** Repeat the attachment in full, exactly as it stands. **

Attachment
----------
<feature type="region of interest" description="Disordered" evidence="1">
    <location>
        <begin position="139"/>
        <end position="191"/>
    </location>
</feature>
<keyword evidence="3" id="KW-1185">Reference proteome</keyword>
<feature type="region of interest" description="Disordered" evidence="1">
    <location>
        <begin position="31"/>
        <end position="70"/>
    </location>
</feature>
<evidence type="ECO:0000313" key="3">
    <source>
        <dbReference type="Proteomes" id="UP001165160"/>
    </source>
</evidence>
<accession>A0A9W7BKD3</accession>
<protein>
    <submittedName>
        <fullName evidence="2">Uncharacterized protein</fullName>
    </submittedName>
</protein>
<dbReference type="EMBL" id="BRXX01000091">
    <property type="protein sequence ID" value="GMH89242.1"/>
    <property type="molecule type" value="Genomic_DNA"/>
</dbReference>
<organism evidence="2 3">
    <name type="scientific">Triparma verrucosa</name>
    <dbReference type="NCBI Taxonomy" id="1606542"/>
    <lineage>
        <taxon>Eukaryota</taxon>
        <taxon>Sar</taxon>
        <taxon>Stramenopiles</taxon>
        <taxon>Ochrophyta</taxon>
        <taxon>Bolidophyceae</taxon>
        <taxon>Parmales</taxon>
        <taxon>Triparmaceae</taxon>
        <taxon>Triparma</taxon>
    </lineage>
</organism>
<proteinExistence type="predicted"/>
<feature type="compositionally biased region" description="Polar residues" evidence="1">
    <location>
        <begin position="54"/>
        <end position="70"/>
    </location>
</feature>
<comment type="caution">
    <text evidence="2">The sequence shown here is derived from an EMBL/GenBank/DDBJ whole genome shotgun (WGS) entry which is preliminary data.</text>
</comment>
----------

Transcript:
<feature type="region of interest" description="Disordered" evidence="1">
    <location>
        <begin position="139"/>
        <end position="191"/>
    </location>
</feature>
<keyword evidence="3" id="KW-1185">Reference proteome</keyword>
<feature type="region of interest" description="Disordered" evidence="1">
    <location>
        <begin position="31"/>
        <end position="70"/>
    </location>
</feature>
<evidence type="ECO:0000313" key="3">
    <source>
        <dbReference type="Proteomes" id="UP001165160"/>
    </source>
</evidence>
<accession>A0A9W7BKD3</accession>
<protein>
    <submittedName>
        <fullName evidence="2">Uncharacterized protein</fullName>
    </submittedName>
</protein>
<dbReference type="EMBL" id="BRXX01000091">
    <property type="protein sequence ID" value="GMH89242.1"/>
    <property type="molecule type" value="Genomic_DNA"/>
</dbReference>
<organism evidence="2 3">
    <name type="scientific">Triparma verrucosa</name>
    <dbReference type="NCBI Taxonomy" id="1606542"/>
    <lineage>
        <taxon>Eukaryota</taxon>
        <taxon>Sar</taxon>
        <taxon>Stramenopiles</taxon>
        <taxon>Ochrophyta</taxon>
        <taxon>Bolidophyceae</taxon>
        <taxon>Parmales</taxon>
        <taxon>Triparmaceae</taxon>
        <taxon>Triparma</taxon>
    </lineage>
</organism>
<proteinExistence type="predicted"/>
<feature type="compositionally biased region" description="Polar residues" evidence="1">
    <location>
        <begin position="54"/>
        <end position="70"/>
    </location>
</feature>
<comment type="caution">
    <text evidence="2">The sequence shown here is derived from an EMBL/GenBank/DDBJ whole genome shotgun (WGS) entry which is preliminary data.</text>
</comment>